Friday, January 30, 2009

The Future of Modernity

Divine, not human, law rings down the curtain (so to speak) on the short happy life of Don Giovanni, so beautifully celebrated in Mozart's opera of 1787 (the last possible moment, perhaps, for such an opera on such a theme). In the real world of the 18th century a man like the Don would not have been able to compile anything like the numbers so happily reeled off by Leporello, the rule of law--civil law--having been pretty well established in Europe despite some deplorable lapses for I don't know how long--seven or eight hundred years at least.

The French Revolution added something new to the European mix of civil and canon law, ideology, a word coined by Napoleon in a brilliant insight: he had seen ideologues in action and knew what they were doing before he had a name for it. An ideology
is a system of theories and ideas that is used to justify, or seize, political power. It is fitting that this word should have appeared just at the time when the heretofore apolitical and therefore invisible masses of ordinary people were beginning to be a factor and more than that, a force, in the politics of nations. The advent of that force changed everything, especially for those who happen to be politically ambitious. If you want to succeed in politics nowadays (no doubt this has always been the case) you have to know how to lead people by the nose, for there really is no other way. Therefore you need a hook. Money is efficacious but money talks and it never knows when to shut up; utility is philosophically and ethically appealing but it's too abstract and most people only want to know what you can for them rightnow ; the best hooks of all are baited with ideals which make you feel morally heroic while incidentally advancing the interests of your family, friends and followers. And so the modern ideological political party was born. The 20th century has been called the Age of Ideology and it came within an ace of blowing us up.

So now we've got another chance, and because the balance of nature is inexorably turning against us, driven by the by-products of our technological and economic ingenuity--carbon-dioxide, methane and other gases--we probably won't get another.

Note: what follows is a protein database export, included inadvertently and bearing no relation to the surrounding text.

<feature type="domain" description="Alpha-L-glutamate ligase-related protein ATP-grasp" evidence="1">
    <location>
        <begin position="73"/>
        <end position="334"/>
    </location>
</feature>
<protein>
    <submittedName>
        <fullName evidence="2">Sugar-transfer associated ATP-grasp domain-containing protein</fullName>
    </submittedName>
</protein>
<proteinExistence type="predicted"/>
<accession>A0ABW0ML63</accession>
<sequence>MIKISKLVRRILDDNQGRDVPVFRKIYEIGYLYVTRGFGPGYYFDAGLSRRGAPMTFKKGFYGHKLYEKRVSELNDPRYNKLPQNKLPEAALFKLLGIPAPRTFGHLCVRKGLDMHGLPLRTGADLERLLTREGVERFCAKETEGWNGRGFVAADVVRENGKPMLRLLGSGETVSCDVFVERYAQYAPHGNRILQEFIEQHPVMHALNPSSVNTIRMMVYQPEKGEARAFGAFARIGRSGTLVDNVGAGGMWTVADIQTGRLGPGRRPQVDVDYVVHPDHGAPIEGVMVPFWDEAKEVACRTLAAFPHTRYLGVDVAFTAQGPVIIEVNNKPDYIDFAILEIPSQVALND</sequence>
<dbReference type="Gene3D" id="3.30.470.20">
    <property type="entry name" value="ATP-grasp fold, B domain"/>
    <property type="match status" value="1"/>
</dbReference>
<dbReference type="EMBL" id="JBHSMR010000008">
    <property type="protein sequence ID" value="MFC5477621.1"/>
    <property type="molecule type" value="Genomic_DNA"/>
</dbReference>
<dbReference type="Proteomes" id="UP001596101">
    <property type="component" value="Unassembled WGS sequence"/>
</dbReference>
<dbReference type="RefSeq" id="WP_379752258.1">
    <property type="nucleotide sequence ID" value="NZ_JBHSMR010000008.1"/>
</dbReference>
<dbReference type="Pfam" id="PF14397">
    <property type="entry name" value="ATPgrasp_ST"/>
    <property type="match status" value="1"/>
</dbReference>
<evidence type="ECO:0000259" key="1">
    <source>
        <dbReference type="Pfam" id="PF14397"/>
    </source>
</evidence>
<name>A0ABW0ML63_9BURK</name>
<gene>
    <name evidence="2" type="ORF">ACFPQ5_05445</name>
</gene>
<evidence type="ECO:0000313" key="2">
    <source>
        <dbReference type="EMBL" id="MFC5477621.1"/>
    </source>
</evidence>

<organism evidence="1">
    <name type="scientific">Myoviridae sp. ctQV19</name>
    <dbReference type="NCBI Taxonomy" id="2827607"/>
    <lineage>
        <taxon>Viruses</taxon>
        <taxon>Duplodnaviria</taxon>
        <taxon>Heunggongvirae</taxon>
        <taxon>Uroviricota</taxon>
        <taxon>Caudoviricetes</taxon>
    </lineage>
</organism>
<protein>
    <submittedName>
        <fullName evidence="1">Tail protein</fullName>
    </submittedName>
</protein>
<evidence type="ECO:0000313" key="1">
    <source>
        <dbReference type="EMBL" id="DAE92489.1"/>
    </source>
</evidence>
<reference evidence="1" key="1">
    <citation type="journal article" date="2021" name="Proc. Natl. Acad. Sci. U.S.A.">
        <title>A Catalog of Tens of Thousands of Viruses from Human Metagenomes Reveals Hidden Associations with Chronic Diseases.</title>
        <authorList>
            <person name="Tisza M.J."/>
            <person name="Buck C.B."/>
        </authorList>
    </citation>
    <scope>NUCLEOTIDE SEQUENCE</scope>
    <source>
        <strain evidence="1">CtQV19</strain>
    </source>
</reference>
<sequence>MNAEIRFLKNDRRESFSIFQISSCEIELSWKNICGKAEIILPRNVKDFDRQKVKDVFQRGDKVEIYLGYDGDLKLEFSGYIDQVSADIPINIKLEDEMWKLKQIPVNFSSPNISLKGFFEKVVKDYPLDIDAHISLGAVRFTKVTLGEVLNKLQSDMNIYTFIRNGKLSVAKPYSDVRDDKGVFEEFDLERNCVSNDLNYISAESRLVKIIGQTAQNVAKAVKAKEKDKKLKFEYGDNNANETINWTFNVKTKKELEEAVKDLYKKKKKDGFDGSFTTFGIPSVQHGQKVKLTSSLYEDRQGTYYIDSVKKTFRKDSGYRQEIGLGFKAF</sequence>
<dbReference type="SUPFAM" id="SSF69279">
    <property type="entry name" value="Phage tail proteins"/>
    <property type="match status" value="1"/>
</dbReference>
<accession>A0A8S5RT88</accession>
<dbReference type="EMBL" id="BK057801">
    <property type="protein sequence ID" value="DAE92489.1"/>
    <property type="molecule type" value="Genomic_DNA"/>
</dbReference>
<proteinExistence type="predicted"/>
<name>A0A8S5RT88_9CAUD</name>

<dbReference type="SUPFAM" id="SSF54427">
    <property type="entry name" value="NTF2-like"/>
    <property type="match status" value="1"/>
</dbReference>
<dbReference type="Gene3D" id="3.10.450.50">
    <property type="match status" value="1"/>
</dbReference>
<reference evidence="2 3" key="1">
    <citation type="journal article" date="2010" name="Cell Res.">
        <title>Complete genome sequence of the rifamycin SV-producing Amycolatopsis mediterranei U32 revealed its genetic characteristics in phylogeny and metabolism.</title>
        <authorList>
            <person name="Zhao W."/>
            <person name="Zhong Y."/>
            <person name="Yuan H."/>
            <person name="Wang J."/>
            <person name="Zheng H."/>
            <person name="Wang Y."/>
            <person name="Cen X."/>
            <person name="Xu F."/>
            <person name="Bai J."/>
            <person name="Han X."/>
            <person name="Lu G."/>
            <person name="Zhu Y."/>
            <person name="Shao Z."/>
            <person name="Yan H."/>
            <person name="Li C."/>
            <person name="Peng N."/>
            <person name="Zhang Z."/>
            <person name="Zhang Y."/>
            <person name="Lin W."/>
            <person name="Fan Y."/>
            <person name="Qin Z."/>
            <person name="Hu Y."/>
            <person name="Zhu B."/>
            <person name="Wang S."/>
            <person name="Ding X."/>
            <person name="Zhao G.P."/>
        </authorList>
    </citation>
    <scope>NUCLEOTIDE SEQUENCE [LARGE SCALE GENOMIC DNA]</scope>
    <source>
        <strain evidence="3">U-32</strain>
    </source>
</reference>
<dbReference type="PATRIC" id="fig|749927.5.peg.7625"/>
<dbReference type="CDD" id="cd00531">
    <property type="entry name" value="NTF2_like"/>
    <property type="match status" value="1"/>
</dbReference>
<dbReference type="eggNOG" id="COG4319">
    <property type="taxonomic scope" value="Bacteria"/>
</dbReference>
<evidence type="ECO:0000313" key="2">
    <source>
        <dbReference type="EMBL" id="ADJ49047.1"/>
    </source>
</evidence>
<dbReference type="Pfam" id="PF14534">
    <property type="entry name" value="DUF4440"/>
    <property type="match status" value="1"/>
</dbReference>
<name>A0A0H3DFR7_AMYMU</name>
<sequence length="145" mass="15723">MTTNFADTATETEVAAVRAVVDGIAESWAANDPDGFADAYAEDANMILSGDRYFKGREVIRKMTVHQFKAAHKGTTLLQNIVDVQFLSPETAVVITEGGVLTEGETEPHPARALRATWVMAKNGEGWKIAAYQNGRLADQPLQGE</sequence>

Another chance for what? To establish the rule of law, not ideology. And I have to say the prospects don't look good. I'm not talking about nations where the rule of law and due process is fairly well established but about those, the majority, where the rule of law is still a new idea and is usually trumped by ideology or religion-- Iran for example, or the nations of Africa. Or countries like Russia and China, still emerging from their own ideologically driven disasters.

Consider the modern state of Israel, where the rule of law is consistently trumped by religious orthodoxy--as elsewhere in that part of the world; Judaism, like Islam it seems, has never been able to entirely accept the modern secular state. So now, unwillingly complicitous, we are forced to stand by helplessly as the courts of Israel wilt, despicably, before a mob of religious zealots bent on grabbing the last remaining scraps of Palestinian land. And what is the nature of their claim? A collection of ancient stories containing a deed signed, say the authors of these stories, by God. And that's it. And for this the entire region and not only the region but the world has been driven mad, and all of us threatened by nuclear jihad.

It's a poor outlook for the rule of law and the world.

(If you want to hear the sort of thing that Israel's apologists are willing to say, read the following comment.)


  1. Why are there Jewish settlements on the West Bank? Because after the Six-Day War, the Arab nations met in Khartoum, Sudan, and voted for the Three Noes of Khartoum—no negotiations, no recognition, no peace. At that point, Israel allowed the settlers to move in. For some reason, nobody knows about the Noes.

    In 2005, Ariel Sharon, before his stroke, ordered the evacuation of Jewish settlers from Gaza, and promised a unilateral withdrawal from most of the West Bank. His successor, Olmert agreed. The settlers in Gaza were uprooted, and the beginnings of an independent Palestinian state were offered to its residents. Unfortunately, Palestinians have consistently rejected an independent state. They rejected the UN Partition Plan of 1947. They rejected, in effect, the Oslo Agreenet when they began their intifada. They rejected the Taba Agreement of 2000. They cannot be bribed with a state. They want to do what is virtuus—to die in a jihad while killing Jews. The world loves them for their selflessness.

  2. amen sela. hamas never wanted a two state solution. they openly want a one state solution. the same goes for fatah, though unlike their fellow hamasnik fellow varmints, they don't admit this brazenly in english.

  3. one more thing: for the writer to compare the wildly vibrant, liberal and absolutely secular state of Israel with the semi Medieval Muslim societies that surround it is obscene. These neighbors have governments and populations opposed to anything the writer presumably takes for granted (freedom of press, assembly, religion, and women and gay rights etc). Your remarks are a form of loathsome and ignorant relativism.